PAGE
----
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Chuck Hagel to order nuke force overhaul to fix failures

Washington: Defense Secretary Chuck Hagel has concluded that problems in the nation's nuclear forces are rooted in a lack of investment, inattention by high-level leaders and sagging morale, and is ordering top-to-bottom changes, vowing to
India TV News Desk November 14, 2014 7:14 IST
India TV News Desk

Washington: Defense Secretary Chuck Hagel has concluded that problems in the nation's nuclear forces are rooted in a lack of investment, inattention by high-level leaders and sagging morale, and is ordering top-to-bottom changes, vowing to invest billions of dollars to fix the management of the world's most deadly weapons, two senior defense officials told The Associated Press on Thursday.

Hagel ordered two lengthy reviews of the nuclear force after a series of stories by the AP revealed numerous problems in management, morale, security and safety, leading to several firings, demotions and other disciplinary actions against a range of Air Force personnel from generals to airmen.

Hagel's moves, while not dramatic, are designed to get at the core of the problem, the officials said.
The senior defense officials discussed the reviews and Hagel's response to them on condition of anonymity because they were not authorized to be cited by name.

Hagel was expected to announce his decisions at a morning news conference on Friday and then fly to Minot Air Force Base in North Dakota, home of a Minuteman 3 missile unit whose recent setbacks are emblematic of the trouble dogging the broader force.

The Air Force has been hit hardest by the problems, particularly its Minuteman 3 intercontinental ballistic missile force based in North Dakota, Montana and Wyoming. The AP documented numerous missteps over the past two years, including misbehavior by ICBM force leaders, lapses in training, violations of security rules and exam cheating.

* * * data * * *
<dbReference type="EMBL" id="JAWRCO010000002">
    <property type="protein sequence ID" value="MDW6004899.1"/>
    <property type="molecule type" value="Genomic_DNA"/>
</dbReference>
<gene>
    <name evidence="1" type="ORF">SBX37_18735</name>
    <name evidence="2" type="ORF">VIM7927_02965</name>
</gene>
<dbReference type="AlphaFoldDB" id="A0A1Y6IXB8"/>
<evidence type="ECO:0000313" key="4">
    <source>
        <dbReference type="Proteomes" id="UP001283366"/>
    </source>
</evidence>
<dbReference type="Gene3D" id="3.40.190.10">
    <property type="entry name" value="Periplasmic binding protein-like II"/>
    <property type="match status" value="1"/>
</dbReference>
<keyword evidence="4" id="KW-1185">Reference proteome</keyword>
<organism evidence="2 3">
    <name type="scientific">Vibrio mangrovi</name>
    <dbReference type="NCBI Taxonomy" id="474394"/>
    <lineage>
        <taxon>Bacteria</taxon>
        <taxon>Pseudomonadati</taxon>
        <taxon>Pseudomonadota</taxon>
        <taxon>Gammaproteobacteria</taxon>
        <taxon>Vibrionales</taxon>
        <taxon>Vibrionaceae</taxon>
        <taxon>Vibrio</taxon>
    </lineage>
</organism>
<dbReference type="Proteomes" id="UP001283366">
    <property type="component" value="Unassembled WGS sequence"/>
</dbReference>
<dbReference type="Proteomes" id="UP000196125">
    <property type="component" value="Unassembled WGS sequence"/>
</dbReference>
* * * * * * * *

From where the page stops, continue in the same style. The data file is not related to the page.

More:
The Navy, which operates nuclear-armed submarines, had its own exam-cheating scandal this year and has suffered from a shortage of personnel.

Hagel's reviews concluded that the structure of U.S. nuclear forces is so incoherent that it cannot be properly managed in its current form, and that this problem explains why top-level officials often are unaware of trouble below them.

The reviews also found that a combination of problems amount to fundamental flaws, rather than random or period slip-ups that can easily be fixed, the defense officials said. They said the nuclear forces are currently meeting the demands of the mission but are finding it increasingly hard to cope.

When he ordered the two reviews in February, shortly after the Air Force announced it was investigating an exam-cheating ring at one ICBM base and a related drug investigation implicating missile crew members, Hagel was said to be flabbergasted that such misbehavior could be infecting the force.

“He said, ‘What is going on here?”' one of the senior defense officials recalled.

Among his more significant moves, Hagel authorized the Air Force to put a four-star general in charge of its nuclear forces, the two senior defense officials said.